Audley Jarvis finds out whether this latest launch from Fujifilm makes a good choice for first-time buyers looking to take a step up from their smartphones
audley Jarvis finds out if Fujifilm’s latest launch is a good choice for firsttime buyers
The X-A5 succeeds the X-A3 that was released towards the end of 2016 as the entry point to Fujifilm’s X-series mirrorless range. Primarily designed to appeal to video bloggers and casual photographers looking to take their first step up from the camera that’s on their smartphone, the X-A5 is a compact and stylish mirrorless camera that’s generously featured yet easy to use.
The X-A5 is built around a newly developed 24.2MP APS- C CMOS sensor that, as with the X-A3 before it, employs the traditional Bayer colour pixel array rather than the proprietary X-Trans pixel array found in more advanced Fujifilm mirrorless cameras higher up the range. The main difference between the X-A5’s sensor and the otherwise similar 24.2MP chip fitted to the X-A3 is that the new sensor benefits from the addition of phase- detection technology. The X-A5 also benefits from a ‘newly developed image-processing engine’ and although Fujifilm hasn’t given it an actual name, it’s most likely to be an enhanced version of what was found inside the X-A3. Either way, Fujifilm claims that the new processor is 1.5x faster than its predecessor.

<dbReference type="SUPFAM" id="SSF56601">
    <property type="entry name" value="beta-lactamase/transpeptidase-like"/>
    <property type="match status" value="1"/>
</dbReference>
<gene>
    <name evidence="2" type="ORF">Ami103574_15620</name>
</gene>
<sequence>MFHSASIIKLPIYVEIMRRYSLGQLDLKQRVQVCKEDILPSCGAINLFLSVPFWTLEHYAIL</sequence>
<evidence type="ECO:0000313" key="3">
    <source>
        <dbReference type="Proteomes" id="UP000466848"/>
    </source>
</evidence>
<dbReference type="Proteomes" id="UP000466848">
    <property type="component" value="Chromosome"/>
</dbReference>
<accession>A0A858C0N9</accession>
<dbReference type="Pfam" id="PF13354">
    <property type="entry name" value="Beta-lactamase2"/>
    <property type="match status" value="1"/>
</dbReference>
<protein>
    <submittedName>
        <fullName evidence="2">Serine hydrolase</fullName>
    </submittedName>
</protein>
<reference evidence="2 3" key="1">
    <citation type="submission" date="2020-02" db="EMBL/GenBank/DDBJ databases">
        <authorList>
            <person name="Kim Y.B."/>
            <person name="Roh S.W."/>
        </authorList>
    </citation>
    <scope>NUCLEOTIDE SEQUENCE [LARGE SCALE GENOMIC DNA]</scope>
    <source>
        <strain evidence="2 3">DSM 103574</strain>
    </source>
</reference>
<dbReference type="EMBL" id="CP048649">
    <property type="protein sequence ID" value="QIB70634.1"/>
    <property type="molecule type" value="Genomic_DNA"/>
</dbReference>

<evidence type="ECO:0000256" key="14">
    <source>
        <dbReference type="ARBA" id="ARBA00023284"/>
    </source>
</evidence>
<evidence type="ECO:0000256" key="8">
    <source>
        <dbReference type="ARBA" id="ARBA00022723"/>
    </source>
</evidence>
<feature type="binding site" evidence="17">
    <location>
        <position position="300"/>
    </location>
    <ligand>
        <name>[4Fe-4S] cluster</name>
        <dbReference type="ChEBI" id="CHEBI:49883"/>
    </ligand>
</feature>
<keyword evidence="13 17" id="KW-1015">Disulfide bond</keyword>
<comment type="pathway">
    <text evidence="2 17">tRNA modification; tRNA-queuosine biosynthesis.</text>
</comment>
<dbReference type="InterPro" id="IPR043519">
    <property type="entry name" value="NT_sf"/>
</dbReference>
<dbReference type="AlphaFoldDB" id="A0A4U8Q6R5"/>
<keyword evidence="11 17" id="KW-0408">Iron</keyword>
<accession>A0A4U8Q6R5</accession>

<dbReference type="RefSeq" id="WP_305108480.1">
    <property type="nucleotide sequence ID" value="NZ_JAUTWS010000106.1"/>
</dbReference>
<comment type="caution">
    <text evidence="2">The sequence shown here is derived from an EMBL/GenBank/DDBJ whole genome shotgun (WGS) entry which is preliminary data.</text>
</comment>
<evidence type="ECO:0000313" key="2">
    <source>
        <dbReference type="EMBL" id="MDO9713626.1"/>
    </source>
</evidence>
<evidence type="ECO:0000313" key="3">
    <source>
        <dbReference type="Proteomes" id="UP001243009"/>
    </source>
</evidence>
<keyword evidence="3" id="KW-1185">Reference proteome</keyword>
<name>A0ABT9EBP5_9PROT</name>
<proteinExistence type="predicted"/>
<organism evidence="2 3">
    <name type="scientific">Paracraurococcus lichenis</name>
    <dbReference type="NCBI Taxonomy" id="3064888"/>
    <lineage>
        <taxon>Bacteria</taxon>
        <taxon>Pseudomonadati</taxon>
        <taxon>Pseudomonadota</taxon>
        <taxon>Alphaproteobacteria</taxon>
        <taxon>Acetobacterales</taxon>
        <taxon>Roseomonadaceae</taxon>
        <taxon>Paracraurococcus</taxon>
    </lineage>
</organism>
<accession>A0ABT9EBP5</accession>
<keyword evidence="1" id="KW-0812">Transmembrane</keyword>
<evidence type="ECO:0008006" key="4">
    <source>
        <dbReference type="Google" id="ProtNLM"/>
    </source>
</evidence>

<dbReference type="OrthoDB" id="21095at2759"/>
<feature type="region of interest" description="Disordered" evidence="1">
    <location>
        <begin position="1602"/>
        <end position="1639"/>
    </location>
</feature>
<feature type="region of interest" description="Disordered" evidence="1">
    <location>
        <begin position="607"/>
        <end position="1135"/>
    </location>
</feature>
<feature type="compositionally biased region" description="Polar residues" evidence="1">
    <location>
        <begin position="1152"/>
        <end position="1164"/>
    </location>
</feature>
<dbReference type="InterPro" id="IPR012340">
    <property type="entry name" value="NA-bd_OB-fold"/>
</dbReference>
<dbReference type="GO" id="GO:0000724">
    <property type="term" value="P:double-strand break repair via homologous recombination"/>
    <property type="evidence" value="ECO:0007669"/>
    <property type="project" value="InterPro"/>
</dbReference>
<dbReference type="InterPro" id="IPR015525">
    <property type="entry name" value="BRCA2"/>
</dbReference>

While the X-A5’s hybrid autofocus system isn’t quite as advanced as those found on more expensive Fujifilm cameras such as the X-T20 and X- E3, it’s certainly a step up from the X-A3. The new system employs a total of 91 AF points arranged in a 13x7 rectangular grid, including a central block of 35 phase- detection points. By way of comparison, the X-A3 provides 77 AF points, all of which are of the contrast- detect variety. You can select from single-point AF, zone AF (using blocks of 9, 15, or 63 points), plus a wide AF mode that employs all 91 points and which can be used for tracking moving subjects. Focus modes, meanwhile, extend to AF-S, AF- C and manual focus, with additional Face/Eye priority options for easy portraiture.
Exposure modes include the standard quartet of program, aperture-priority, shutter-priority and manual modes (PASM), along with a fully automatic Advanced Scene Recognition mode whose accuracy Fujifilm claims has been improved over the X-A3. These are backed up by 18 individual Advanced Filter effects and 10 individual scene modes – a number
The new XC 15-45mm lens is impressively sharp for a kit zoom Fujifilm XC 15-45mm f/3.5-5.6 OIS PZ, 1/400sec at f/8, ISO 200